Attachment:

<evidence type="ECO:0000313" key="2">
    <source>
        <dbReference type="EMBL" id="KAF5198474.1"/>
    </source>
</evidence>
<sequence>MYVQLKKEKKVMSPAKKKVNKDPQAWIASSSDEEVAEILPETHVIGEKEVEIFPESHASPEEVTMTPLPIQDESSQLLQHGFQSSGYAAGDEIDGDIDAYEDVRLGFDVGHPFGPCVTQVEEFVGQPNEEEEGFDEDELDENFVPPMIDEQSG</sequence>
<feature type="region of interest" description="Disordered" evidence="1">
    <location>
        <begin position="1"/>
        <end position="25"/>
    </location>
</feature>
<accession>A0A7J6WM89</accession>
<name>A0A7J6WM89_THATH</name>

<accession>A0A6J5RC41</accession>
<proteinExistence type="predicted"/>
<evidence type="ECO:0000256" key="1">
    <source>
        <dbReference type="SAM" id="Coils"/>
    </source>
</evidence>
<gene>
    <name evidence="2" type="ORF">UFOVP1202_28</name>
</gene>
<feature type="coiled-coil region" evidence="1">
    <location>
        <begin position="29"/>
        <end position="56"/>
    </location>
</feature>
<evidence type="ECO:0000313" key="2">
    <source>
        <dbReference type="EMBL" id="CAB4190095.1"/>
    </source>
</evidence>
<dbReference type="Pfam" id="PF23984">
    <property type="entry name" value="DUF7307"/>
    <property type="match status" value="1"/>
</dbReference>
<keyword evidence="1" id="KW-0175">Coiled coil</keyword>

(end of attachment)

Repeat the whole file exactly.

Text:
<evidence type="ECO:0000313" key="2">
    <source>
        <dbReference type="EMBL" id="KAF5198474.1"/>
    </source>
</evidence>
<sequence>MYVQLKKEKKVMSPAKKKVNKDPQAWIASSSDEEVAEILPETHVIGEKEVEIFPESHASPEEVTMTPLPIQDESSQLLQHGFQSSGYAAGDEIDGDIDAYEDVRLGFDVGHPFGPCVTQVEEFVGQPNEEEEGFDEDELDENFVPPMIDEQSG</sequence>
<feature type="region of interest" description="Disordered" evidence="1">
    <location>
        <begin position="1"/>
        <end position="25"/>
    </location>
</feature>
<accession>A0A7J6WM89</accession>
<name>A0A7J6WM89_THATH</name>

<accession>A0A6J5RC41</accession>
<proteinExistence type="predicted"/>
<evidence type="ECO:0000256" key="1">
    <source>
        <dbReference type="SAM" id="Coils"/>
    </source>
</evidence>
<gene>
    <name evidence="2" type="ORF">UFOVP1202_28</name>
</gene>
<feature type="coiled-coil region" evidence="1">
    <location>
        <begin position="29"/>
        <end position="56"/>
    </location>
</feature>
<evidence type="ECO:0000313" key="2">
    <source>
        <dbReference type="EMBL" id="CAB4190095.1"/>
    </source>
</evidence>
<dbReference type="Pfam" id="PF23984">
    <property type="entry name" value="DUF7307"/>
    <property type="match status" value="1"/>
</dbReference>
<keyword evidence="1" id="KW-0175">Coiled coil</keyword>